Dorothy Mae Taylor and the Fight to Desegregate Mardi Gras

by Malcolm Suber

In 1991 Councilwoman Dorothy Mae Taylor introduced a bill to investigate discrimination by Mardi Gras Krewes that were allowed to parade in the streets of New Orleans.  Ms. Taylor was a longtime civil rights activist and the first woman elected to the New Orleans city council.  She held public hearings on the impact of racial discrimination by the old line krewes which were composed exclusively of racist ruling class men in the city of New Orleans.

This inquiry touched off a firestorm of protest by the ruling class and their sycophants.  The racist rulers argued that the krewes were private clubs pursuing their freedom of association.  They also argued that they were putting on a free show for the impoverished masses and were a benefit to the city as a whole.

Councilwoman Taylor would have none of that and forced the leaders of Comus, Rex, Momus and Proteus to admit that they only considered white males from among the elites of the city to become members of their organizations.  She got them to admit that many business deals were consummated in their exclusive clubs thereby preventing otherwise qualified businesses owned by non-whites to get city business.  The uptown rulers were not about to let this Black woman question their activity.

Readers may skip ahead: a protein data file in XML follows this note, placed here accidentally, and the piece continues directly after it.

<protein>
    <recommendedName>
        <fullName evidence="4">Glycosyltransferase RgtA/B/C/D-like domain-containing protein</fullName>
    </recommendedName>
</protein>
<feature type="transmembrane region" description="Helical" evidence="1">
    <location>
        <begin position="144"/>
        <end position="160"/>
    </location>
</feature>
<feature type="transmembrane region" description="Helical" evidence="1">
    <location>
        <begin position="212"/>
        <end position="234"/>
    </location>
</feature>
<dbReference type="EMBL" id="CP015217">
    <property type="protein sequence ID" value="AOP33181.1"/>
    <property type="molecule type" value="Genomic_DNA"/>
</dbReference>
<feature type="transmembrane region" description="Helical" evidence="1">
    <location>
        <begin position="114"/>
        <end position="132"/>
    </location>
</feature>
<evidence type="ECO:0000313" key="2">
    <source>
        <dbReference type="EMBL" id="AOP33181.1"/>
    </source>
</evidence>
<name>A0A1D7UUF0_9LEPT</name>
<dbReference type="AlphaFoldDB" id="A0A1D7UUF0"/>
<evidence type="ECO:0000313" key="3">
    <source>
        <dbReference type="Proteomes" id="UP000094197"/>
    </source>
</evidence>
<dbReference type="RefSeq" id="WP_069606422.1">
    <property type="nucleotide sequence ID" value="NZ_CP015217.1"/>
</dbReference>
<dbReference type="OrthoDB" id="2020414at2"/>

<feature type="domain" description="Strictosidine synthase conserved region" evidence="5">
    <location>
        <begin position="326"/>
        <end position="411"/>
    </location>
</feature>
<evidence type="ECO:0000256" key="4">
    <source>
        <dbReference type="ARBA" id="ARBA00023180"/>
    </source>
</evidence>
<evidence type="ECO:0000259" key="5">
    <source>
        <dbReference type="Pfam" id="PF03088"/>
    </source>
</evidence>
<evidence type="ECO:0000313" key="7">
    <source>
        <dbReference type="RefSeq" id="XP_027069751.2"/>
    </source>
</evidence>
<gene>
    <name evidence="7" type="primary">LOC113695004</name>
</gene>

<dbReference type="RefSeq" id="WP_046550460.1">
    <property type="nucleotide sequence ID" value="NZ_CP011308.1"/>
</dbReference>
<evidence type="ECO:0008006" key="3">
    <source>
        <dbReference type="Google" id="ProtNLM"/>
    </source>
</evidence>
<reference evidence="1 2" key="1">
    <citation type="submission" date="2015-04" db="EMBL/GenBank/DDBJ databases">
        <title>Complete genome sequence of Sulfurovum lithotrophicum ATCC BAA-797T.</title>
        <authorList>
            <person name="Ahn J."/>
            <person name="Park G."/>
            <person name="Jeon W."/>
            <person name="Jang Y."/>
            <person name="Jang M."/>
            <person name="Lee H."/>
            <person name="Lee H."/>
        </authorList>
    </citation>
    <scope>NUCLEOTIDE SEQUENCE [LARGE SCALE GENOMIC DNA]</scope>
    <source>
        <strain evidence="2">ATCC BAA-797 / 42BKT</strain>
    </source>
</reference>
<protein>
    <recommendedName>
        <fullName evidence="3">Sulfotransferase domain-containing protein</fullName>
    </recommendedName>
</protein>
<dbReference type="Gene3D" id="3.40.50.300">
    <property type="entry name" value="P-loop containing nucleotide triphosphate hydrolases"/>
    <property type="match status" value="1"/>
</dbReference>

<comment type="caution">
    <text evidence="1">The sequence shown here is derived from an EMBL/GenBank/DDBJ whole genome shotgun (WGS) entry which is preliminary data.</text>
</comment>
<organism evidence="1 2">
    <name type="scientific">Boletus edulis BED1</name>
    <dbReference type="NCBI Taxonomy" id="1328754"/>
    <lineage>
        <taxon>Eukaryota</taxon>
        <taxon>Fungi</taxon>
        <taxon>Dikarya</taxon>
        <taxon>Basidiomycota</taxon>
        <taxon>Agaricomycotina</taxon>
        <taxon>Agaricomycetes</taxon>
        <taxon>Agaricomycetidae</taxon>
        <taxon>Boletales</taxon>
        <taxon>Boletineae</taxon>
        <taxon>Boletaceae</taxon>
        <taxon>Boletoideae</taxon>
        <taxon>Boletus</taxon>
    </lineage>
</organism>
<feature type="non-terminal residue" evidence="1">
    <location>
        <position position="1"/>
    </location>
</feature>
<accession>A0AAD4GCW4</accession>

Coucilwoman Taylor had exposed the ugly side of Carnival in New Orleans.  Her hearings brought out the racism that was on full display during Mardi Gras parades. It showed how Black people were often attacked by white racists and how Black people catering to the need of their “betters” served to reinforce the racial order in New Orleans.

By 1992 it was evident that a non-discriminatory ordinance would pass. This ordinance was weaker than the one originally proposed by Councilwoman Taylor, which would have allowed an audit of the krewes and reports on inclusion of minority firms in the business side of Mardi Gras.  Only Rex among the old line krewes would open its membership.  The others quit parading in protest.

The 1992 Mardi Gras ordinance was a step forward in the struggle of Black people for equal rights in New Orleans.  The racist reactionary forces that stepped out to defend the racist krewes are the same forces who wanted to maintain the white supremacy monuments.

Working people of New Orleans should never forget the principled stand of Dorothy Mae Taylor who earned the love and respect of all Black and progressive-minded New Orleanians.  We should honor her by putting her statue in a place of honor along a Mardi Gras route.